The case has become one of the country's most controversial and raises questions about the disclosure of information to defence lawyers, the use of paid witnesses and the adequacy of New Zealand's system of dealing with miscarriages of justice.
Battered to death
Ms Burdett was a 39-year-old accounts clerk and an avid ten pin bowler who lived alone. She returned late from club night at the Manukau Superstrike on Monday, March 23, 1992, and was raped, then battered to death. Her killer crossed her legs, which were positioned off the bed. Lying on the bed beside her was the softball bat she kept for protection.
In the months after the attack, Mr Pora was among hundreds of men who gave DNA samples that cleared them of having left the semen at the scene.
On March 18, 1993, nearly a year after the murder, Mr Pora was arrested on warrants for failing to attend court on car theft charges. He was 17, the son of a teenage mother who died when he was aged 4 and a father who was never around. Mr Pora was a father himself: he had a baby daughter.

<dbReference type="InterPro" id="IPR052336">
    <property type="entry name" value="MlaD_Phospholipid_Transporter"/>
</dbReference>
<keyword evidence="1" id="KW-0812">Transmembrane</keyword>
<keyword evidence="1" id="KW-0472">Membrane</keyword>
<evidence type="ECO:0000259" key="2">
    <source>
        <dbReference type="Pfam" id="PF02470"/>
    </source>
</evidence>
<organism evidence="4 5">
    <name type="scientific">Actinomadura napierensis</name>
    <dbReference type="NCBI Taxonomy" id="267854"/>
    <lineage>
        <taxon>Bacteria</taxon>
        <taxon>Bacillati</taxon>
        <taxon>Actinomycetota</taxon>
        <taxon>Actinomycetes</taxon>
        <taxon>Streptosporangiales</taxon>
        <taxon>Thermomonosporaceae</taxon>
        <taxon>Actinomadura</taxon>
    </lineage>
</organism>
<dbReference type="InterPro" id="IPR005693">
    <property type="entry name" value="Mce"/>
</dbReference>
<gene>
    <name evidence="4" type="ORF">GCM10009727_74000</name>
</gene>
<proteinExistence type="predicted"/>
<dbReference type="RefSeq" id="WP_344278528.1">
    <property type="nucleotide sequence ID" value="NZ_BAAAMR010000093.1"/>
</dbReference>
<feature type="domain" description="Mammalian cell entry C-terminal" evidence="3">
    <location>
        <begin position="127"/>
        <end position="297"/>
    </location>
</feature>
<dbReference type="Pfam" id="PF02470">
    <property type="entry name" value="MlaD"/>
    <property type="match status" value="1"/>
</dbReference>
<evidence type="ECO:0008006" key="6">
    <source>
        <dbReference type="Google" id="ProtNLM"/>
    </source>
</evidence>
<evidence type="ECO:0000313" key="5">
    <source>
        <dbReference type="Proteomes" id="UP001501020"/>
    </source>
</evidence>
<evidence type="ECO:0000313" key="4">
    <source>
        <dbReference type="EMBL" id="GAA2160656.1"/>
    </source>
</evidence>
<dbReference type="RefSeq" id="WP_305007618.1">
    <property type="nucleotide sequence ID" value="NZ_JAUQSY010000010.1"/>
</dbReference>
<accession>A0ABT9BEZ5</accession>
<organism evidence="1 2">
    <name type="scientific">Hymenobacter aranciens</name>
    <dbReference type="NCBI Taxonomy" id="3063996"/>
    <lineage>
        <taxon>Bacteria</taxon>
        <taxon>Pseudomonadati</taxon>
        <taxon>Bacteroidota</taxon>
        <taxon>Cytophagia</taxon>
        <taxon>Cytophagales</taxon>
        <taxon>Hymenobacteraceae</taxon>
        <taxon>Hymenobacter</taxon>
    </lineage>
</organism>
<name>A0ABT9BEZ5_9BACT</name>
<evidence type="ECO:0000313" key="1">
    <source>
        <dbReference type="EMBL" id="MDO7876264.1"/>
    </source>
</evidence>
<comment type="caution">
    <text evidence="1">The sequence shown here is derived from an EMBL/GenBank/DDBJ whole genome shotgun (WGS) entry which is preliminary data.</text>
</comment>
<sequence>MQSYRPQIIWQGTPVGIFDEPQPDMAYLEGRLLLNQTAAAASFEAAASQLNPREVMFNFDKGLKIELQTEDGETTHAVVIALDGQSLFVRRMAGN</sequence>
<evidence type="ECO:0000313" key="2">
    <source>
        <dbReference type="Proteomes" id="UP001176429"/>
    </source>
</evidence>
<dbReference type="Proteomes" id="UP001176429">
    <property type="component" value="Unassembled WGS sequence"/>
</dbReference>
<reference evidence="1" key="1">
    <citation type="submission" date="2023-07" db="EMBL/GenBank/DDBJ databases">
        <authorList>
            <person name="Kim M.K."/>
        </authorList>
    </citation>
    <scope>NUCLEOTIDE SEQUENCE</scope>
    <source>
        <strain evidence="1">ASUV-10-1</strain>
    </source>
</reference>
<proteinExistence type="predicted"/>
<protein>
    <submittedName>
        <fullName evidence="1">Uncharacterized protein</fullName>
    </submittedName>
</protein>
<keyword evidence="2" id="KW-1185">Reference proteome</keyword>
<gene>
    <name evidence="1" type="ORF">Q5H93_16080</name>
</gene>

He also was in a bitter dispute with senior Mongrel Mob members, having pinched back a car they had taken from him. He knew the gang were after him, and he was in trouble with the police too.
His defence team said Mr Pora sought to ingratiate himself with the police by implying he knew who was responsible for killing Ms Burdett. He was told a $20,000 reward was available. During two days of questioning by police without a lawyer he told stilted, vague, contradictory stories claiming Mobsters were responsible. In total he named five men, all cleared by DNA.
Mr Pora may have been foolish but the Privy Council ruled that the evidence does not make him a murderer.
A brutal murder, a fight for freedom: Teina Pora timeline
1992, March 23: Susan Burdett raped and murdered in her home in south Auckland.
1993, March 23: Teina Pora charged with burglary, sexual violation and murder.